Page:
Australia has lived up to the pledge of its new government to focus on Asia, and the shift will strengthen in the coming years with new trade deals and enhanced exchanges, including with Singapore, its foreign minister, Ms Julie Bishop, told The Sunday Times.
"We've certainly lived up to the promises that PM (Tony) Abbott made in opposition and our focus will be more on the region," she said in an interview yesterday.
Since the prime minister came into office last September, Mr Abbott's administration has sealed free trade agreements (FTAs) with Japan and South Korea, repaired relations with Indonesia damaged by spying revelations and is in the "final stages" of talks with China on a bilateral FTA, Ms Bishop noted.
Last Friday, foreign, trade and defence ministers from Singapore and Australia announced the two nations will upgrade ties to a new comprehensive partnership under the 10-year Project 2025.
Over the next year, senior officials will flesh out what will be needed to transform the bilateral FTA into a closer economic partnership. Also on the cards is deeper cooperation in foreign affairs, defence and civic exchanges.
Ms Bishop said the step forward had been called by Mr Abbott and Prime Minister Lee Hsien Loong at their meeting last October.
The leaders will sign off on Project 2025 next year, when both countries mark 50 years of formal relations.
Singapore-Australia trade reached S$25 billion last year, compared to S$12 billion in 2003 when the FTA was signed.
At least 100,000 Singaporeans have studied at Australian schools and Singapore soldiers hold routine exercises there.
Ms Bishop noted that Singapore is also a founding partner of Australia's New Colombo Plan (NCP), a signature foreign policy initiative which sends Australian undergraduates to live and study in the region.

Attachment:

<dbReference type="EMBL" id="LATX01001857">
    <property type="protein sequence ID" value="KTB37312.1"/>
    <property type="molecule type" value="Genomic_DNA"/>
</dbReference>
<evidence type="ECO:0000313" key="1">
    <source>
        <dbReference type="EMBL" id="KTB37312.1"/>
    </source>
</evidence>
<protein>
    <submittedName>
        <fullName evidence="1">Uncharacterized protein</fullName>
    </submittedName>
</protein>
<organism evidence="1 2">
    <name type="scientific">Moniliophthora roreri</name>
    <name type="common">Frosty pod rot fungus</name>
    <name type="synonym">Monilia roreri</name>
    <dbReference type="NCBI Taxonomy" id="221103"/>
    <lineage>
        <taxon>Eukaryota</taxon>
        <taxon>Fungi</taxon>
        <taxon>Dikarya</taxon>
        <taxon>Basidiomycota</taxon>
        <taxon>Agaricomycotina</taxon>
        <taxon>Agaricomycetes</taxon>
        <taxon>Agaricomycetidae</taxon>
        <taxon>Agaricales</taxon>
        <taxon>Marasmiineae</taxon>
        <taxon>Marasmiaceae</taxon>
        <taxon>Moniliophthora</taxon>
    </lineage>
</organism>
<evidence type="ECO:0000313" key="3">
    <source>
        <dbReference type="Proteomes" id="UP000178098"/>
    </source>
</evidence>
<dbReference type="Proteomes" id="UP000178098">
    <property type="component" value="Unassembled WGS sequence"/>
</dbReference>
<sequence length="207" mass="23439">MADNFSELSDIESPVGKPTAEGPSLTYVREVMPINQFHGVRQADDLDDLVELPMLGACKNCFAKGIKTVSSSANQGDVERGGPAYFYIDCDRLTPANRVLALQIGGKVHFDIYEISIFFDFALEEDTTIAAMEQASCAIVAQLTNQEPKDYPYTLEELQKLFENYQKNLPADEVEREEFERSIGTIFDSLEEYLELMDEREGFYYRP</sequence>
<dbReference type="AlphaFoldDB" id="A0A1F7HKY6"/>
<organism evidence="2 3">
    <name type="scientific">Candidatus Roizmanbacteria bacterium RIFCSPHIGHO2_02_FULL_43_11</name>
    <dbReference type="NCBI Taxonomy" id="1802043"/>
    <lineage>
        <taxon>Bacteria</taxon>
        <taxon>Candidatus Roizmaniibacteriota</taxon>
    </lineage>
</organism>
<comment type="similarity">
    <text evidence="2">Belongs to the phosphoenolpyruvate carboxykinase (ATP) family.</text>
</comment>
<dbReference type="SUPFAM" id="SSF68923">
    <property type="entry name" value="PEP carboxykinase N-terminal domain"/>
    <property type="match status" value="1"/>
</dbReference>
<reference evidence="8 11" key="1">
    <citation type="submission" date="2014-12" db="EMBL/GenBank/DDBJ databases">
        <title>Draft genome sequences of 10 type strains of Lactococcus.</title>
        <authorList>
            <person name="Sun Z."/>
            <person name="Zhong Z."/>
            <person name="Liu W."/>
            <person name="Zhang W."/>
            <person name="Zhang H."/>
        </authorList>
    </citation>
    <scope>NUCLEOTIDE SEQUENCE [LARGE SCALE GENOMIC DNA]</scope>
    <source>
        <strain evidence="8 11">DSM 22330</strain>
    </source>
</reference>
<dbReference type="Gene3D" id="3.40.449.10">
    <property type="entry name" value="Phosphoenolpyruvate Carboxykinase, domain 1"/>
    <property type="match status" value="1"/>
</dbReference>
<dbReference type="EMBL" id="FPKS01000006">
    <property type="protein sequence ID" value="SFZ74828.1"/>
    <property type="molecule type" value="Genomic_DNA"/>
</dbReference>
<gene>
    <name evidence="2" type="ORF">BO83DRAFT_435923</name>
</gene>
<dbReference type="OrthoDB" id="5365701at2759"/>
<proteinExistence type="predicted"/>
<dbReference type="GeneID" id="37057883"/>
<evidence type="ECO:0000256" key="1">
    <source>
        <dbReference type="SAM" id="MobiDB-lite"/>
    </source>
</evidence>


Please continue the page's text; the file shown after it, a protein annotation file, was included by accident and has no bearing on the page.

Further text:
The Australian ministers were in Singapore to attend the Eighth Meeting of the Singapore-Australia Joint Ministerial Committee.
Under Project 2025, in the economic sector, the two sides will seek to integrate their financial markets and boost two-way investments in agriculture and resources, including in northern Australia, among other initiatives.
Trade and Industry Minister Lim Hng Kiang said last Friday: "Australia has plans to develop its northern territories, including Queensland, and I think there are a lot of business opportunities to take advantage of in that area."
Both countries will also build an alliance between their aerospace and aviation industries and work towards an open skies agreement.
In foreign affairs, they will step up collaboration in regional and international issues, including cooperation in Asean and the East Asia Summit.
PM Lee will attend the G20 Summit in Brisbane in November at Mr Abbott's invitation.
Both countries will also strengthen defence cooperation, add new exchange programmes and cooperate more closely to fight terrorism.
At the people-to-people level, besides the NCP, there will be more exchanges on arts and culture and women's issues, among others.
Ms Bishop said officials were looking at a working-holiday programme for young Australians and Singaporeans to work in each other's countries, as well as improved labour mobility.
The "new era" in relations is part of Australia's intention to be more deeply engaged in the region, said Ms Bishop.
"It's our neighbourhood, where our future lies, where we can make a positive contribution to a peaceful, prosperous, stable and secure region."